SUGAR CRISIS: WHO IS TO BE BLAMED?
Unplanned actions both at the time of exporting the surplus sugar or its import to meet the likely shortfall have also contributed to the present crisis.
From Shamim Ahmed Rizvi, Islamabad
Feb 05 - 11, 2001
After cement now the Sugar Industry is facing a crisis. Is it not an irony of fate that the country which had an exportable surplus of about 500,000 tonnes in 1998-99 has imported almost the same quantity in the form of raw and refined sugar during the year 2000. Wrong policies and untimely decision, manipulated by vested interests to import sugar have been mainly responsible for the present scenario. Unplanned actions taken in a panicboth at the time of exporting the surplus sugar or its import to meet the likely shortfall have also contributed to the present crisis.
Particularly in the current season (2000-2001) in action and unpardonable lethargic attitude of the provincial authorities to intervene and resolve the prolonged tussle between the sugarcane growers and the Sugar Industry is to be blamed for the present situation.
The country had a bumper sugarcane crop in 1997-98 and 1998-99 and domestic production of sugar exceeded each year 3.5 million tonnes. Earlier the year 1996-97 was a bad year and, fearing shortfall, the government, in a panic, allowed import of about a million tonnes in 1996-97 against an actual shortfall of .3 million. In the subsequent 2 years the production exceeded domestic consumption by over a million tonnes. Surplus stocks became a problem for the government and the sugar industry leading to panic exports against heavy rebates and subsidies costing state over Rs. 5 billion.
As a result of the panic sale and low prices during 99-2000 there had been a drop of about 15 per cent in the cultivation of sugarcane area (1015) million in 99-2000 against 1155 million hector in 98-99. As a result the sugar production was expected to be about 3 million tonnes in 1999-2000 as against about 3.5 million the year before. There was a left over stocks of sugar of about 371000 tonnes. The domestic consumption had never exceeded 3.1 million tonnes. As such the panic created about any possible shortage of sugar during the year and consequent imports was a repetition of the mistake the government made in 1996-97 during which over 1 million tonnes of sugar was imported creating a glut in the market and the worst crisis for the sugar industry. The sugar had to be exported at a price of about Rs. 13000 per tonnes as against production cost of about Rs. 20,000 per tonne. The government had to subsidise these exports mainly to India causing a staggering loss to the public exchequer.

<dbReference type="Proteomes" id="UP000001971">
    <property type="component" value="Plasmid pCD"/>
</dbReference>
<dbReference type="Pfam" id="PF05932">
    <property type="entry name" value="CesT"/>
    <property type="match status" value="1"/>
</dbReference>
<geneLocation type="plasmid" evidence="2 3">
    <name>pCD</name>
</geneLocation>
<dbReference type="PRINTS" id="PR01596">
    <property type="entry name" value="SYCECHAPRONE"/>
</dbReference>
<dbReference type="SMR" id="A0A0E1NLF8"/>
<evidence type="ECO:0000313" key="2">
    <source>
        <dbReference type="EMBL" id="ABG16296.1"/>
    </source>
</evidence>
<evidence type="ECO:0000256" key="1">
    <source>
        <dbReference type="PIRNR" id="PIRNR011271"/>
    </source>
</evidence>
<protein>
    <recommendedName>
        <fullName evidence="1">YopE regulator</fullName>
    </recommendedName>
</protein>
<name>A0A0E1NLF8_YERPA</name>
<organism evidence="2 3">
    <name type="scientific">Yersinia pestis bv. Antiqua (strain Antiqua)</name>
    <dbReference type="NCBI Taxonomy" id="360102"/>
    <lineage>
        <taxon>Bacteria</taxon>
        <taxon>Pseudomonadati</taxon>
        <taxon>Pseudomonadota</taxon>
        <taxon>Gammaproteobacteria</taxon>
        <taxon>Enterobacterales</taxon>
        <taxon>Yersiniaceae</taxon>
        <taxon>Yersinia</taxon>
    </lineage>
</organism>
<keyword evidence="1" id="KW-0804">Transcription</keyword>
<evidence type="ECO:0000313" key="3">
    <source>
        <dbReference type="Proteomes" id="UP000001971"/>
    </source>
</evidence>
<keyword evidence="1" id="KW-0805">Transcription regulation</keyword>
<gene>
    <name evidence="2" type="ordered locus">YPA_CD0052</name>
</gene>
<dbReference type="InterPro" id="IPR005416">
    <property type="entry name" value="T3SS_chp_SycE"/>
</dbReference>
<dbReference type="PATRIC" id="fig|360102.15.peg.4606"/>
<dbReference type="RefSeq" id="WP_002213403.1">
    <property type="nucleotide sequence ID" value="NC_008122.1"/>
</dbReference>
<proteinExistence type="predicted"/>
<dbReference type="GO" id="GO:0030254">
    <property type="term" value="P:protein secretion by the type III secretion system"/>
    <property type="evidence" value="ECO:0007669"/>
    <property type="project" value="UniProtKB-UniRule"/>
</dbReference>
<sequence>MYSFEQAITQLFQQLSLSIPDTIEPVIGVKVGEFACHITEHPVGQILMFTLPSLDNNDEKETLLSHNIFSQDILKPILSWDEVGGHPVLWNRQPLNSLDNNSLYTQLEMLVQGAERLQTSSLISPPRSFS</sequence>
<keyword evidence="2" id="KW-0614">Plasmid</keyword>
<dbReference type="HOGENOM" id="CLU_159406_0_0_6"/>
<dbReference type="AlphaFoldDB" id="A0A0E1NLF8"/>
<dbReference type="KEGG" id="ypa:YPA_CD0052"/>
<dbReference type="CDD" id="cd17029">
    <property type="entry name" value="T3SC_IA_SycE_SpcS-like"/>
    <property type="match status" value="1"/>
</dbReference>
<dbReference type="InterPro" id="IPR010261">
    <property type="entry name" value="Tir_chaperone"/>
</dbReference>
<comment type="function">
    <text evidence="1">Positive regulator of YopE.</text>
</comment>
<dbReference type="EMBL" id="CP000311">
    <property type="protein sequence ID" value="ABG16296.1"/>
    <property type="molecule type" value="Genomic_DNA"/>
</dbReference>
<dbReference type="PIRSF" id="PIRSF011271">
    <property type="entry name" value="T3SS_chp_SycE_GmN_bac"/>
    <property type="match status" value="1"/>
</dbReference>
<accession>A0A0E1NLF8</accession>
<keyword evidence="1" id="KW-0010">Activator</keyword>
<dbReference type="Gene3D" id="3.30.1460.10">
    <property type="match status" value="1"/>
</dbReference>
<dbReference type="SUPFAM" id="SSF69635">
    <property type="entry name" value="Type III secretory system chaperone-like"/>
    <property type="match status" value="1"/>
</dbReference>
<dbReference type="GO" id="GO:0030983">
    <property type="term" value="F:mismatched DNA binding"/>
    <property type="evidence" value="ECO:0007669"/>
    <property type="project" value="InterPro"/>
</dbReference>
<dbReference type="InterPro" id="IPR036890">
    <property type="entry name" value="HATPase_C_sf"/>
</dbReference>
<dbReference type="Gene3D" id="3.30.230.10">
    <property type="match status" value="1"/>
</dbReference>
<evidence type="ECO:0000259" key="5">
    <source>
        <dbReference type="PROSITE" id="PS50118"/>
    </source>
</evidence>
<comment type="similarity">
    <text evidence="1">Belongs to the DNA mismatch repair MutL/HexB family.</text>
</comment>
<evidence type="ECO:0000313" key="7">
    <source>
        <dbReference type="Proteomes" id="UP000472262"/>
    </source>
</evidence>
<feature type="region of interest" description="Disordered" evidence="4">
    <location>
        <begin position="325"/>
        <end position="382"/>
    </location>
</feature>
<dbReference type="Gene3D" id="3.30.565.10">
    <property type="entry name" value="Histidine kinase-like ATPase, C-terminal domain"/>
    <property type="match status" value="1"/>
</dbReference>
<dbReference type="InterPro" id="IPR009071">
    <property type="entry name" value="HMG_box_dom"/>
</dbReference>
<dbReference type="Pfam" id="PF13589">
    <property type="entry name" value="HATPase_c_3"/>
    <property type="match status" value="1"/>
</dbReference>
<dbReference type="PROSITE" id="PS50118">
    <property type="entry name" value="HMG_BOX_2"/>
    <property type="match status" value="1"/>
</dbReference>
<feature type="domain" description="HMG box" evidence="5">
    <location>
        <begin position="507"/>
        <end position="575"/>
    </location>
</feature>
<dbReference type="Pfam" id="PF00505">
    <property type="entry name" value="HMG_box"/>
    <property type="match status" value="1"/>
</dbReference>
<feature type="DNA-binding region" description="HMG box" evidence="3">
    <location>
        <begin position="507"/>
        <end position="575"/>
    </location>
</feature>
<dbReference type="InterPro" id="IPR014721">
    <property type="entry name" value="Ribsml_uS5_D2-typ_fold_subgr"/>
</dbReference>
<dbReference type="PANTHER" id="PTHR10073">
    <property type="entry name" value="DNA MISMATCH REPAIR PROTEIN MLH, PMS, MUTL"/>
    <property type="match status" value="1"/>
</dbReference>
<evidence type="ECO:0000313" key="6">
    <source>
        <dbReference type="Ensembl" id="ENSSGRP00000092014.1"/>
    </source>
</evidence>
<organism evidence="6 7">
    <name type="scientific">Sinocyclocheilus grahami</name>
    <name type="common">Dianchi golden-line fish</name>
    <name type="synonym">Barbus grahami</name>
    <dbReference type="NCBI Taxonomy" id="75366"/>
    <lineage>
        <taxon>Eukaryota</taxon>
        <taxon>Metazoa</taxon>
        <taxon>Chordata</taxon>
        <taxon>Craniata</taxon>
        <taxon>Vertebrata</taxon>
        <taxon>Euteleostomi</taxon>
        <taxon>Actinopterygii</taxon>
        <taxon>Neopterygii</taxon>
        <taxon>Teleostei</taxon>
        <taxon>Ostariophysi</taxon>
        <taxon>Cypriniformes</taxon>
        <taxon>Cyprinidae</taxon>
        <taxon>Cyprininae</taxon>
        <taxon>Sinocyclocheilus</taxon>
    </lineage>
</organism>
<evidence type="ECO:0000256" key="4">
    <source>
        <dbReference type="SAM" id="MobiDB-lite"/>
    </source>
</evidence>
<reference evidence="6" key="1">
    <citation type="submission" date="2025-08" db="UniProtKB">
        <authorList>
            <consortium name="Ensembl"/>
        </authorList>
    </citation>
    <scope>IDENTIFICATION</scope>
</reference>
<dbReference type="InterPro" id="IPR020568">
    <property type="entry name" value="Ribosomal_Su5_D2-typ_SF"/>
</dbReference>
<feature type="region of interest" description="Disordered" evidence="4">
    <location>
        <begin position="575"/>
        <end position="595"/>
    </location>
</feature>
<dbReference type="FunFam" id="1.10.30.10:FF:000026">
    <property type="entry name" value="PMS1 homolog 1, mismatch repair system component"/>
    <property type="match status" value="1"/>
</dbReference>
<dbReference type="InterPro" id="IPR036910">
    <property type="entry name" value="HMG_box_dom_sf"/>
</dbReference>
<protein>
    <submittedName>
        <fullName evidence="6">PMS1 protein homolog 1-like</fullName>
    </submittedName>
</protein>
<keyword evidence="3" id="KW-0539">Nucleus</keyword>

The actual domestic production during 99-2000 touched 2.9 million tonnes with a shortfall of about 2 lac tonnes. Despite appeal and protest of All Pakistan Sugar Mills Association (PSMA) not to import more than 3 lac tonnes, the authorities allowed import of raw and refined sugar of about 6 lac tonnes.
This year again the PSMA has asked the Commerce Ministry to immediately ban the import of sugar because the estimated domestic production of 2.6 million tonnes coupled with over 6 lac tonnes surplus of already imported stock will adequately meet the domestic demand for the current year.
According to the PSMA, the domestic needs of the sugar were estimated at 3.12 million while the domestic sugar production would be around 2.6 million tonnes. To meet this gap, 300,000 tonnes of imported raw sugar is currently present in the country while the stocks of about 386,000 tonnes of imported refined sugar would also be available during the current fiscal year. Thus there would be around 3.286 million tonnes of sugar available in the country this year against an estimated demand of 3.120.
It is, however, gratifying to note that the reversals in sugar production in the last and current seasons has ultimately driven home to the government the urgency of meaningful measures to identify the distortions in this sector and remove them in order to revitalise the highly important agri-based sugar industry. The Commerce Minister who had a series of meetings with representatives of sugar industry, sugarcane growers, Ministry of Food & Agriculture, Commerce & Finance, told newsmen last week that federal government is soon bringing out a new long term sugar policy to make the sector market oriented and efficient.
A balanced and sustainable sugar policy which looks after the interests of both the sugarcane farmers and the sugar mills owners, and which is reached upon mutually and is acceptable to both is the need of the hour. For this, the price of sugarcane should be determined in proportion to the quantity of sugar obtained from it.
Concrete measures should also be taken to boost the per acre sugarcane production and proper research should be undertaken to look into the underlying factors behind the falling production of the crop. Special zones adjacent to the mills should be established for the supply of sugarcane to the mills. Sugar mills and the concerned government institutions should make investment to replace old and non-productive sugarcane varieties.